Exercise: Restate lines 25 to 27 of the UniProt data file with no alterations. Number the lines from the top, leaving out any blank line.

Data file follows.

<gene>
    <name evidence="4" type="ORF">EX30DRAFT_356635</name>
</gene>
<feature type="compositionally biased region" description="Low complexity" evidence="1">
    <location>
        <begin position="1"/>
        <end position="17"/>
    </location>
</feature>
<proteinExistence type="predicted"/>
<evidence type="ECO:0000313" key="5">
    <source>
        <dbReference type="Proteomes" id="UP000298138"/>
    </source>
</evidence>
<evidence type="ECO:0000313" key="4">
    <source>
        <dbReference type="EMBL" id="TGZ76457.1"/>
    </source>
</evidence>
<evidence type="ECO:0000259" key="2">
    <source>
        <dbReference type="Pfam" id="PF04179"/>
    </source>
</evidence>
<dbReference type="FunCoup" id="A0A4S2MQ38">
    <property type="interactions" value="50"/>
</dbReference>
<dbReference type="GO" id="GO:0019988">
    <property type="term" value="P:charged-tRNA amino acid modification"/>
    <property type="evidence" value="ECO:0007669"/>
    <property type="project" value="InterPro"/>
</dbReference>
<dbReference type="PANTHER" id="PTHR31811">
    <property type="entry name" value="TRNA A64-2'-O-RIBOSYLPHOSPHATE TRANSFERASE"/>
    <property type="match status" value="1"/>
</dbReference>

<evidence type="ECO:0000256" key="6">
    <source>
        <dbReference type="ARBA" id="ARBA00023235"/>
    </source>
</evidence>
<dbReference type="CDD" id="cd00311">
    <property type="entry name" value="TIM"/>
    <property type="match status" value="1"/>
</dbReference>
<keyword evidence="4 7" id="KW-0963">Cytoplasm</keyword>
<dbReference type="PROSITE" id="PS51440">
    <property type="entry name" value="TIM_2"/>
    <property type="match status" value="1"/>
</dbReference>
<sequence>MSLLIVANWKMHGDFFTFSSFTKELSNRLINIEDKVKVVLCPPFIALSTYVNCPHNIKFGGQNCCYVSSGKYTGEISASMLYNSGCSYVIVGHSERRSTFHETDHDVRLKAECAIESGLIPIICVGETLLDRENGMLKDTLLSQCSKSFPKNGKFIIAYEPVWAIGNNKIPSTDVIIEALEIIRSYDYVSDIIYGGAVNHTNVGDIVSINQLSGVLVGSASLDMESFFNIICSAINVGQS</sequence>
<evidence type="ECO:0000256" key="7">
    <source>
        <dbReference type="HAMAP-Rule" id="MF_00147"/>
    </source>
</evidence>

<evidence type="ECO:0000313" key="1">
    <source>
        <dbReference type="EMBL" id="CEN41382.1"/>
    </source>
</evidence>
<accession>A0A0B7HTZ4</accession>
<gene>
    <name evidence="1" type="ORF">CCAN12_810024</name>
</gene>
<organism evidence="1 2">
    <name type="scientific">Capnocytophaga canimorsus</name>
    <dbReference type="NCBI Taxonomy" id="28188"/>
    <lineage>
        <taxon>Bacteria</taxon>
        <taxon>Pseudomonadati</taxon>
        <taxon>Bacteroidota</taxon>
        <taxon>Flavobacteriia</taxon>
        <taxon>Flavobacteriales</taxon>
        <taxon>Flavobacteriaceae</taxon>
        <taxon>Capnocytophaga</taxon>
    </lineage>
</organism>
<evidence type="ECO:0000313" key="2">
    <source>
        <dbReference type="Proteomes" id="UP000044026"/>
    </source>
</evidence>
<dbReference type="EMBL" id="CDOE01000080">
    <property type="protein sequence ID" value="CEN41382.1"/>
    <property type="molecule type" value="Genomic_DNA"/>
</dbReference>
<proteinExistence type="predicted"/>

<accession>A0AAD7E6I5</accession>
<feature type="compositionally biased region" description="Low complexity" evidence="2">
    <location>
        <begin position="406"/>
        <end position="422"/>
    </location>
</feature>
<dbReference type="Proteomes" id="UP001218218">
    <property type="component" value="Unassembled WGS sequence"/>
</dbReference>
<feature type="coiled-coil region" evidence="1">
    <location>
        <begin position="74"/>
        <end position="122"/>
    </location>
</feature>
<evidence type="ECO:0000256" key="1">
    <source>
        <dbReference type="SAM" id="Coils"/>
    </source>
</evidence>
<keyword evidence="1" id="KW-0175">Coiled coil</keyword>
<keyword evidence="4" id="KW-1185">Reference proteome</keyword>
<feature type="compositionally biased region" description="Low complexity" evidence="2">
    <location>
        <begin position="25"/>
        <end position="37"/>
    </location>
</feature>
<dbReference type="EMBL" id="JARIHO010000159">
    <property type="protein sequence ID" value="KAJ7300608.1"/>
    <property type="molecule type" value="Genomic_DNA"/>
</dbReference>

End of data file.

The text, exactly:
</evidence>
<dbReference type="FunCoup" id="A0A4S2MQ38">
    <property type="interactions" value="50"/>